It is well documented that the cell adhesion molecule N-cadherin is required for early brain development and establishment of synaptic connectivity. However, its role in maintaining synaptic form and function beyond initial synapse development and in maturity remains an open question. This is unclear in mammalian brain because genetic manipulations that have been used previously to modify N-cadherin function lead to extensive perturbations of brain organization, are embryonic lethal, or are not specific to N-cadherin. The overall goal of this proposal is to understand the contributions of N-cadherin to synapse molecular composition and stability in the post-early developmental brain using mice harboring a conditional deletion of N-cadherin which commences in the third postnatal week. Molecular techniques will be used in conjunction with immunocytochemistry and microscopy to determine the extent to which N-cadherin affects synapse stability and organization. This proposal will also look at how N-cadherin's different functional domains contribute to synapse maintenance by utilizing mutant N-cadherin constructs that have a modified or are missing a particular domain. Using this strategy, the confounding antecedent roles of N-cadherin in development of basic brain structure, migration, axon growth and synaptogenesis can be bypassed to investigate the hypothesis that N-cadherin, selectively, is important for maintenance of synapse composition and stability. Relevance: Disruptions in synapse connectivity may be central to psychiatric diseases which manifest themselves after the period of early development, and include such disorders as schizophrenia, autism spectrum disorders, and Rett syndrome. Determining the fundamental role that synaptic proteins such as cadherins play in maintaining synapse architecture and connections can help us better understand how its dysfunction leads to psychiatric disorders.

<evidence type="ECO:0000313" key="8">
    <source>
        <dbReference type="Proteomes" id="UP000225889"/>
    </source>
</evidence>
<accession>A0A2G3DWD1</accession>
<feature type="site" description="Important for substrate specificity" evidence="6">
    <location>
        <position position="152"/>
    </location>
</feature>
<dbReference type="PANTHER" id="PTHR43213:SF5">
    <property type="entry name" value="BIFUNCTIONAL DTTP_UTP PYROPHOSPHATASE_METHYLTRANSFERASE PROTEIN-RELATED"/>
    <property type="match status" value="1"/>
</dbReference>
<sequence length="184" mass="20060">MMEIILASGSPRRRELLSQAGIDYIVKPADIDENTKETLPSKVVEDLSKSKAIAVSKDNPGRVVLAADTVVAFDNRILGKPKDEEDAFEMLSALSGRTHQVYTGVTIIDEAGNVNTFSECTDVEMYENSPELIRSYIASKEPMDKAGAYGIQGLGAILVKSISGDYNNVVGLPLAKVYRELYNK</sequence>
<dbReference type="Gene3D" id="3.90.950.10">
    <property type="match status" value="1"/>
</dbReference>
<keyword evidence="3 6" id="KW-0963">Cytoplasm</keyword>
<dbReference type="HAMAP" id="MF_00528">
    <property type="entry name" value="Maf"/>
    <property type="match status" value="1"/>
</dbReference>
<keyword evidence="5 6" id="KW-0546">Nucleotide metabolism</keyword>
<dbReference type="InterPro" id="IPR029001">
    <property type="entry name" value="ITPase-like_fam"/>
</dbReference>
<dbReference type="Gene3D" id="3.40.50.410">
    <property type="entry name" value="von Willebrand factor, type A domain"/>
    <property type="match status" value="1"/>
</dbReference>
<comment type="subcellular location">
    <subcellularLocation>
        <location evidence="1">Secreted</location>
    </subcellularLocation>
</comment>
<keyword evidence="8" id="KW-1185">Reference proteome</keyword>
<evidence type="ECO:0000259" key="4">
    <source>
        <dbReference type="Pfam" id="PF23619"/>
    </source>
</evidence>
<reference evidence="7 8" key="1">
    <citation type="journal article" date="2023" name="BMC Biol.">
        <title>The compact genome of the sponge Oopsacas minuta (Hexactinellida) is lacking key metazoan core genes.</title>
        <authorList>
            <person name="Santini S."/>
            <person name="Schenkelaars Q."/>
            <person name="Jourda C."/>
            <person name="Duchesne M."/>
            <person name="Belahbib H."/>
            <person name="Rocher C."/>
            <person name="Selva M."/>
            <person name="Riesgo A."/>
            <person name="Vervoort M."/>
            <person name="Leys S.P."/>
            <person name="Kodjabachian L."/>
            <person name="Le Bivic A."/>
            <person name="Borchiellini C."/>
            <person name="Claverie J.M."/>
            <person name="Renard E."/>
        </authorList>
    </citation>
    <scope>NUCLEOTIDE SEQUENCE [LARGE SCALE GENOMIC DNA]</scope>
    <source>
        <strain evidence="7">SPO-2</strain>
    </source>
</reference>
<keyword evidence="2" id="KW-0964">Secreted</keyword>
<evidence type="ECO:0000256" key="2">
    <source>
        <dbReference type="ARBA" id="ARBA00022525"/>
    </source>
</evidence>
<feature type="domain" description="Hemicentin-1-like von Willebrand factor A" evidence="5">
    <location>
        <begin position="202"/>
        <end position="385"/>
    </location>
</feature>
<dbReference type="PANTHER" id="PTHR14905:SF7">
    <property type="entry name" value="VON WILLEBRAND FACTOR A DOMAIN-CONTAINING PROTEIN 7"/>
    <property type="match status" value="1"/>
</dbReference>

|Nikitczuk, Jessica S; Patil, Shekhar B; Matikainen-Ankney, Bridget A et al. (2014) N-cadherin regulates molecular organization of excitatory and inhibitory synaptic circuits in adult hippocampus in vivo. Hippocampus 24:943-962|
|Bozdagi, Ozlem; Wang, Xiao-bin; Nikitczuk, Jessica S et al. (2010) Persistence of coordinated long-term potentiation and dendritic spine enlargement at mature hippocampal CA1 synapses requires N-cadherin. J Neurosci 30:9984-9|